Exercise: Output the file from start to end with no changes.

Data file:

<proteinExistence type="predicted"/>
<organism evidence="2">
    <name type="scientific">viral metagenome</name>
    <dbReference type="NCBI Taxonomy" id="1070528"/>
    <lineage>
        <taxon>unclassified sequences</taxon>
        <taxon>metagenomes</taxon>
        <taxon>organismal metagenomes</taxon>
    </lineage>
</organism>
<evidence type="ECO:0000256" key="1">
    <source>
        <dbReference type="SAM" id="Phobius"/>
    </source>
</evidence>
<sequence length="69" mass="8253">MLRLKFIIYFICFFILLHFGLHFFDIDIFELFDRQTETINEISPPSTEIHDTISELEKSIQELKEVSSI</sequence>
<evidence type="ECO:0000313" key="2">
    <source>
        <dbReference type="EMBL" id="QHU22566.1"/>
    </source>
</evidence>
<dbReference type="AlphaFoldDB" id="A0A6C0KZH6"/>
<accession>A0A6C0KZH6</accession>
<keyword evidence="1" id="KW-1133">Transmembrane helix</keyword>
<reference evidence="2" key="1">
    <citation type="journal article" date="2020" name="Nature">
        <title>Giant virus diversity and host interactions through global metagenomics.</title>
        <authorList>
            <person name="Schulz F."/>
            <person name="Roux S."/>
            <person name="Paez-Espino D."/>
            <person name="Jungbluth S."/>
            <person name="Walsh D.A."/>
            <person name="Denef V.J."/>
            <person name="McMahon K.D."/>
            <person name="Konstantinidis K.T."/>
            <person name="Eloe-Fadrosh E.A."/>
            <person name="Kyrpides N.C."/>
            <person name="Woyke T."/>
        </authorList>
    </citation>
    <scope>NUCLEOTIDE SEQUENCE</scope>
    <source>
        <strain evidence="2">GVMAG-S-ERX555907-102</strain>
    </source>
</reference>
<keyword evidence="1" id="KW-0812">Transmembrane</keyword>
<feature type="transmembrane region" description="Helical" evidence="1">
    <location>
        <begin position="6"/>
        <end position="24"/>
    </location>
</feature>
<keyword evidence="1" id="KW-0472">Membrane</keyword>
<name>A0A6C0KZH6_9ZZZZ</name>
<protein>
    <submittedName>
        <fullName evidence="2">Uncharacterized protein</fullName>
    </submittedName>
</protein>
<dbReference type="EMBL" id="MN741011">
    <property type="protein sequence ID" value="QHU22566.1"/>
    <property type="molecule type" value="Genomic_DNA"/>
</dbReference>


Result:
<proteinExistence type="predicted"/>
<organism evidence="2">
    <name type="scientific">viral metagenome</name>
    <dbReference type="NCBI Taxonomy" id="1070528"/>
    <lineage>
        <taxon>unclassified sequences</taxon>
        <taxon>metagenomes</taxon>
        <taxon>organismal metagenomes</taxon>
    </lineage>
</organism>
<evidence type="ECO:0000256" key="1">
    <source>
        <dbReference type="SAM" id="Phobius"/>
    </source>
</evidence>
<sequence length="69" mass="8253">MLRLKFIIYFICFFILLHFGLHFFDIDIFELFDRQTETINEISPPSTEIHDTISELEKSIQELKEVSSI</sequence>
<evidence type="ECO:0000313" key="2">
    <source>
        <dbReference type="EMBL" id="QHU22566.1"/>
    </source>
</evidence>
<dbReference type="AlphaFoldDB" id="A0A6C0KZH6"/>
<accession>A0A6C0KZH6</accession>
<keyword evidence="1" id="KW-1133">Transmembrane helix</keyword>
<reference evidence="2" key="1">
    <citation type="journal article" date="2020" name="Nature">
        <title>Giant virus diversity and host interactions through global metagenomics.</title>
        <authorList>
            <person name="Schulz F."/>
            <person name="Roux S."/>
            <person name="Paez-Espino D."/>
            <person name="Jungbluth S."/>
            <person name="Walsh D.A."/>
            <person name="Denef V.J."/>
            <person name="McMahon K.D."/>
            <person name="Konstantinidis K.T."/>
            <person name="Eloe-Fadrosh E.A."/>
            <person name="Kyrpides N.C."/>
            <person name="Woyke T."/>
        </authorList>
    </citation>
    <scope>NUCLEOTIDE SEQUENCE</scope>
    <source>
        <strain evidence="2">GVMAG-S-ERX555907-102</strain>
    </source>
</reference>
<keyword evidence="1" id="KW-0812">Transmembrane</keyword>
<feature type="transmembrane region" description="Helical" evidence="1">
    <location>
        <begin position="6"/>
        <end position="24"/>
    </location>
</feature>
<keyword evidence="1" id="KW-0472">Membrane</keyword>
<name>A0A6C0KZH6_9ZZZZ</name>
<protein>
    <submittedName>
        <fullName evidence="2">Uncharacterized protein</fullName>
    </submittedName>
</protein>
<dbReference type="EMBL" id="MN741011">
    <property type="protein sequence ID" value="QHU22566.1"/>
    <property type="molecule type" value="Genomic_DNA"/>
</dbReference>